- Sleek user interface (UI) with vertical video for a mobile-first experience.
Whatnot is notable because it combines a targeted niche — collectibles (think Pokémon cards) — with the live auction format. The shopping platform capitalizes on the nostalgia for paper goods like comic books and sports cards, as well as the need for community brought on by the pandemic. With Whatnot, enthusiasts across the world can nerd-out together while exchanging goods in the process.
Real-time bidding fosters the urgency of an in-person auction, prompting immediate action and enhanced community participation. This also tends to increase the average sales price by inspiring competition between buyers.
The company has raised $225 million in funding to date, putting its valuation at $1.5 billion (and thus giving it unicorn status).
- The live online auction format translates to increased participation, real-time interactivity, and higher sales prices.
- Focus on collectibles taps into an underserviced market with a sticky community.
- Whatnot vets all streamers to keep fraud to a minimum and provides additional onboarding to trusted sellers.
5. Ulta Beauty
Ulta Beauty has taken a multi-pronged approach to live commerce, which lends particularly well to the cosmetic industry.
With Beauty School Live, Ulta broadcasts virtual masterclasses on makeup trends and application techniques. The retailer is also one of the first brands to partner with Google Shoploop, a short video app designed for simple purchasing. Additionally, Ulta hosts live streams on Supergreat, a beauty app that connects its Gen Z userbase with influencers sharing skin routines, application techniques, and product reviews.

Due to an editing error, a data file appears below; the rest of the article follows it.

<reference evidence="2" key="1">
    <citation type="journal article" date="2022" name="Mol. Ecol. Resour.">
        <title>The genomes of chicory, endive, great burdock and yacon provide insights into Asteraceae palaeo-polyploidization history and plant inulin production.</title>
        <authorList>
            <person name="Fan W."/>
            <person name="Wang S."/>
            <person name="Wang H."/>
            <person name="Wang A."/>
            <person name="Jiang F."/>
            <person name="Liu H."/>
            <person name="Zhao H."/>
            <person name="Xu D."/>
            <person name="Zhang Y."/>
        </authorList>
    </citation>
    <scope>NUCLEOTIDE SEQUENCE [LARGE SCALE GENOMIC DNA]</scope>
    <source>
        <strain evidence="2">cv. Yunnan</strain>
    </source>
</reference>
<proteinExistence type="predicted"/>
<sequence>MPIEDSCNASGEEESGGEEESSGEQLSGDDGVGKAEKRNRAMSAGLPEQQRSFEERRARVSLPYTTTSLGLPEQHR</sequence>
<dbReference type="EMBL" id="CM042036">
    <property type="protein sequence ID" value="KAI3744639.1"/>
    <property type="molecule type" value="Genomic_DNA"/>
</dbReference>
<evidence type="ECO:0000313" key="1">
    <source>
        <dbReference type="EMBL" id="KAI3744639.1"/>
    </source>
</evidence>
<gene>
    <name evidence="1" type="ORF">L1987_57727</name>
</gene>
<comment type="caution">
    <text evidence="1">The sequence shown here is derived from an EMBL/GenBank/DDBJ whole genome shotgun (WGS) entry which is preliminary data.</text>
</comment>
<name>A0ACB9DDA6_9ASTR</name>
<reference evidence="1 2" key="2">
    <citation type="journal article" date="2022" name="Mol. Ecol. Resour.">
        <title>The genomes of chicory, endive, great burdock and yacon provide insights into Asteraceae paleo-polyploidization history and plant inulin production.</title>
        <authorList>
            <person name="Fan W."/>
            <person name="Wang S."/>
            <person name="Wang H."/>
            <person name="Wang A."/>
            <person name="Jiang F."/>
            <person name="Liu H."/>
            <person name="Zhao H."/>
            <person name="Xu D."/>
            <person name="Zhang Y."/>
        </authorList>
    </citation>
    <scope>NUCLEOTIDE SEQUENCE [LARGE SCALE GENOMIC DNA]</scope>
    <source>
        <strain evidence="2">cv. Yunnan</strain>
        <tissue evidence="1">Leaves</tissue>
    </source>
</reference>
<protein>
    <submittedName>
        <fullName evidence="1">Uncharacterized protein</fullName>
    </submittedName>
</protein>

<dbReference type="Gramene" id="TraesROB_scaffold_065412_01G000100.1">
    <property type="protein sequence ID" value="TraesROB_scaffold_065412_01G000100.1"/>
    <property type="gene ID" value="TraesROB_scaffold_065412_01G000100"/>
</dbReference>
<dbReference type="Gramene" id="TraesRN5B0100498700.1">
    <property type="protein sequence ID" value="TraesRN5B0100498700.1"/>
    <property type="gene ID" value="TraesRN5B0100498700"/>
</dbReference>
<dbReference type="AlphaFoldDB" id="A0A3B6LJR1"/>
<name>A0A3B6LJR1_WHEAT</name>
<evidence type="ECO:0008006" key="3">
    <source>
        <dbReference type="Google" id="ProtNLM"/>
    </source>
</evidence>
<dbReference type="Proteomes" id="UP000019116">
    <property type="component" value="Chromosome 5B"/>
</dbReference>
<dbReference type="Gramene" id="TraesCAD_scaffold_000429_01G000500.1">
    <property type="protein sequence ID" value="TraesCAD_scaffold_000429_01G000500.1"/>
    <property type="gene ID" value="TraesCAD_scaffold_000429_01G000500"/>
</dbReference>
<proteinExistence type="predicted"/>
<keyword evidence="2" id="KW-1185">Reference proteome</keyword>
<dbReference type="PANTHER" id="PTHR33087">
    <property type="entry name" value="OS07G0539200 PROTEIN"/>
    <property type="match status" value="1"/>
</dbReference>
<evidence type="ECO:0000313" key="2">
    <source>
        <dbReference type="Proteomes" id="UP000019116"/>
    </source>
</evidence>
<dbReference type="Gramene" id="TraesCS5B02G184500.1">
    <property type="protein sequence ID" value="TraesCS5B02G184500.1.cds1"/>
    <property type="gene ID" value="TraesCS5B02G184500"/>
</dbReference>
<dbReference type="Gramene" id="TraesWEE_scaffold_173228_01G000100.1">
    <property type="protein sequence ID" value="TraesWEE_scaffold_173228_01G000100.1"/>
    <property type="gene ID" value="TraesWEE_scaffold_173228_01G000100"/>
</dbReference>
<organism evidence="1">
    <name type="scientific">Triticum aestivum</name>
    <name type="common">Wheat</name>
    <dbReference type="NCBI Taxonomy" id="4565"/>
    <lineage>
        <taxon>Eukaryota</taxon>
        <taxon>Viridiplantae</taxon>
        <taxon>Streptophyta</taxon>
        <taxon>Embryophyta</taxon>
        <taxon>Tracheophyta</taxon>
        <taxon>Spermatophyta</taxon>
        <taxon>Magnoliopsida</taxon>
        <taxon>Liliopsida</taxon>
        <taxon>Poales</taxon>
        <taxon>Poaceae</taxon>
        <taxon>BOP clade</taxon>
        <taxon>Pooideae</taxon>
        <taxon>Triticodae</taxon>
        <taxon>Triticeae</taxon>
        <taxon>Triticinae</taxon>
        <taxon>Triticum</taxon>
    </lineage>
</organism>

Beyond that, Ulta offers a host of AR/AI-driven capabilities, personalized video chat from their gift advisors, and robust virtual experiences to rival in-store shopping.
Not only is Ulta’s commitment to integrating technology into the customer journey impressive — it’s proven. After taking a major hit during the cosmetic industry’s pandemic-fueled decline, Ulta is ranked as a top beauty stock based on value, growth, and momentum.
- Integration of live streaming and other immersive technologies into overall strategy.
- Experimentation with multiple platforms and channels.
- Combination of one-to-one and one-to-many live video applications.
Albertsons is in the very early stages of live stream shopping, but I included the grocer on this list because it’s changing consumer expectations nonetheless. Via a partnership with Firework announced last week, Albertsons will be the first U.S. grocer to bring live video into the retail grocery space.
- First U.S. retailer to incorporate live streaming into their digital transformation strategy.
Critical Requirements for Live Shoppable Video Platforms
So, what will it take for live commerce to stick in the U.S.? Beyond the competitive advantages detailed above, a few capabilities are table stakes for anyone looking to dabble in live stream shopping.